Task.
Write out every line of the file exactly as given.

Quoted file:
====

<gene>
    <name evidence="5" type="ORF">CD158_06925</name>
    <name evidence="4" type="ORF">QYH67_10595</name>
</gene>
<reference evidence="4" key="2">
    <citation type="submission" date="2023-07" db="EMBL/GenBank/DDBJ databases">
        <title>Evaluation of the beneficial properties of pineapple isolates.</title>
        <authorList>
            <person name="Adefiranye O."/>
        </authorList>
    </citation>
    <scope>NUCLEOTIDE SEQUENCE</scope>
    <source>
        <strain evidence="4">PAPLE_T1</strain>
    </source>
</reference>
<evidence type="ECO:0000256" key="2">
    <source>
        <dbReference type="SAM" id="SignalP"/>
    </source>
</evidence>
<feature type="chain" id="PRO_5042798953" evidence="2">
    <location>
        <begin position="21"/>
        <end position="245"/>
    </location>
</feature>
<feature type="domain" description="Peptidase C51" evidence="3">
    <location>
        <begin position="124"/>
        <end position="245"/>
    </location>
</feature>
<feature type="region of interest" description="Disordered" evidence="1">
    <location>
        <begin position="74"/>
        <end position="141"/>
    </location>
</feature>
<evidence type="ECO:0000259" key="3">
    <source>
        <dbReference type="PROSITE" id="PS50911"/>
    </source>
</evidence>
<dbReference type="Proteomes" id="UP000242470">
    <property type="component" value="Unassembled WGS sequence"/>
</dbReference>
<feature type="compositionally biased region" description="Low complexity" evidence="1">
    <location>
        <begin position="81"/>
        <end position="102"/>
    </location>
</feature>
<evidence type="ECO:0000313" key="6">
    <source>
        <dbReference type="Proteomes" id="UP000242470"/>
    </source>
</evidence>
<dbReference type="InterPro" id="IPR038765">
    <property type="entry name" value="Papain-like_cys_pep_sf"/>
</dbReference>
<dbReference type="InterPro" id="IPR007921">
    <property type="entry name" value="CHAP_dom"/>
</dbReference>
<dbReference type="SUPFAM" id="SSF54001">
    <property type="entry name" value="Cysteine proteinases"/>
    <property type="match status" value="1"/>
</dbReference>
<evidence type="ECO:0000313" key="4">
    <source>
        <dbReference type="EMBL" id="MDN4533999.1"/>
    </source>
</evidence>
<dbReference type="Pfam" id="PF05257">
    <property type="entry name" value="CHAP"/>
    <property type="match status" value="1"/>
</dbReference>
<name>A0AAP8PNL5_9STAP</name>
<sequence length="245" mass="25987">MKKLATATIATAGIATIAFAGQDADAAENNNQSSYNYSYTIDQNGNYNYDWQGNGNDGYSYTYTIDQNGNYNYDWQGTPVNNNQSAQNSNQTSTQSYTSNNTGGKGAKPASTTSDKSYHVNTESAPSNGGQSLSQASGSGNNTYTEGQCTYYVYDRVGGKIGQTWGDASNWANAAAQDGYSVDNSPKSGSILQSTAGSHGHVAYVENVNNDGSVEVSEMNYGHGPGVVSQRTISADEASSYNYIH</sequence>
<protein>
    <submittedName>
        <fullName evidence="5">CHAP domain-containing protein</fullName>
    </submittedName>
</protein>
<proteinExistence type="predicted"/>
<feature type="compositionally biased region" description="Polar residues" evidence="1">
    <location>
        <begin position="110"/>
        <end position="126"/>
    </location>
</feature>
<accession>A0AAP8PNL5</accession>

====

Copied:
<gene>
    <name evidence="5" type="ORF">CD158_06925</name>
    <name evidence="4" type="ORF">QYH67_10595</name>
</gene>
<reference evidence="4" key="2">
    <citation type="submission" date="2023-07" db="EMBL/GenBank/DDBJ databases">
        <title>Evaluation of the beneficial properties of pineapple isolates.</title>
        <authorList>
            <person name="Adefiranye O."/>
        </authorList>
    </citation>
    <scope>NUCLEOTIDE SEQUENCE</scope>
    <source>
        <strain evidence="4">PAPLE_T1</strain>
    </source>
</reference>
<evidence type="ECO:0000256" key="2">
    <source>
        <dbReference type="SAM" id="SignalP"/>
    </source>
</evidence>
<feature type="chain" id="PRO_5042798953" evidence="2">
    <location>
        <begin position="21"/>
        <end position="245"/>
    </location>
</feature>
<feature type="domain" description="Peptidase C51" evidence="3">
    <location>
        <begin position="124"/>
        <end position="245"/>
    </location>
</feature>
<feature type="region of interest" description="Disordered" evidence="1">
    <location>
        <begin position="74"/>
        <end position="141"/>
    </location>
</feature>
<evidence type="ECO:0000259" key="3">
    <source>
        <dbReference type="PROSITE" id="PS50911"/>
    </source>
</evidence>
<dbReference type="Proteomes" id="UP000242470">
    <property type="component" value="Unassembled WGS sequence"/>
</dbReference>
<feature type="compositionally biased region" description="Low complexity" evidence="1">
    <location>
        <begin position="81"/>
        <end position="102"/>
    </location>
</feature>
<evidence type="ECO:0000313" key="6">
    <source>
        <dbReference type="Proteomes" id="UP000242470"/>
    </source>
</evidence>
<dbReference type="InterPro" id="IPR038765">
    <property type="entry name" value="Papain-like_cys_pep_sf"/>
</dbReference>
<dbReference type="InterPro" id="IPR007921">
    <property type="entry name" value="CHAP_dom"/>
</dbReference>
<dbReference type="SUPFAM" id="SSF54001">
    <property type="entry name" value="Cysteine proteinases"/>
    <property type="match status" value="1"/>
</dbReference>
<evidence type="ECO:0000313" key="4">
    <source>
        <dbReference type="EMBL" id="MDN4533999.1"/>
    </source>
</evidence>
<dbReference type="Pfam" id="PF05257">
    <property type="entry name" value="CHAP"/>
    <property type="match status" value="1"/>
</dbReference>
<name>A0AAP8PNL5_9STAP</name>
<sequence length="245" mass="25987">MKKLATATIATAGIATIAFAGQDADAAENNNQSSYNYSYTIDQNGNYNYDWQGNGNDGYSYTYTIDQNGNYNYDWQGTPVNNNQSAQNSNQTSTQSYTSNNTGGKGAKPASTTSDKSYHVNTESAPSNGGQSLSQASGSGNNTYTEGQCTYYVYDRVGGKIGQTWGDASNWANAAAQDGYSVDNSPKSGSILQSTAGSHGHVAYVENVNNDGSVEVSEMNYGHGPGVVSQRTISADEASSYNYIH</sequence>
<protein>
    <submittedName>
        <fullName evidence="5">CHAP domain-containing protein</fullName>
    </submittedName>
</protein>
<proteinExistence type="predicted"/>
<feature type="compositionally biased region" description="Polar residues" evidence="1">
    <location>
        <begin position="110"/>
        <end position="126"/>
    </location>
</feature>
<accession>A0AAP8PNL5</accession>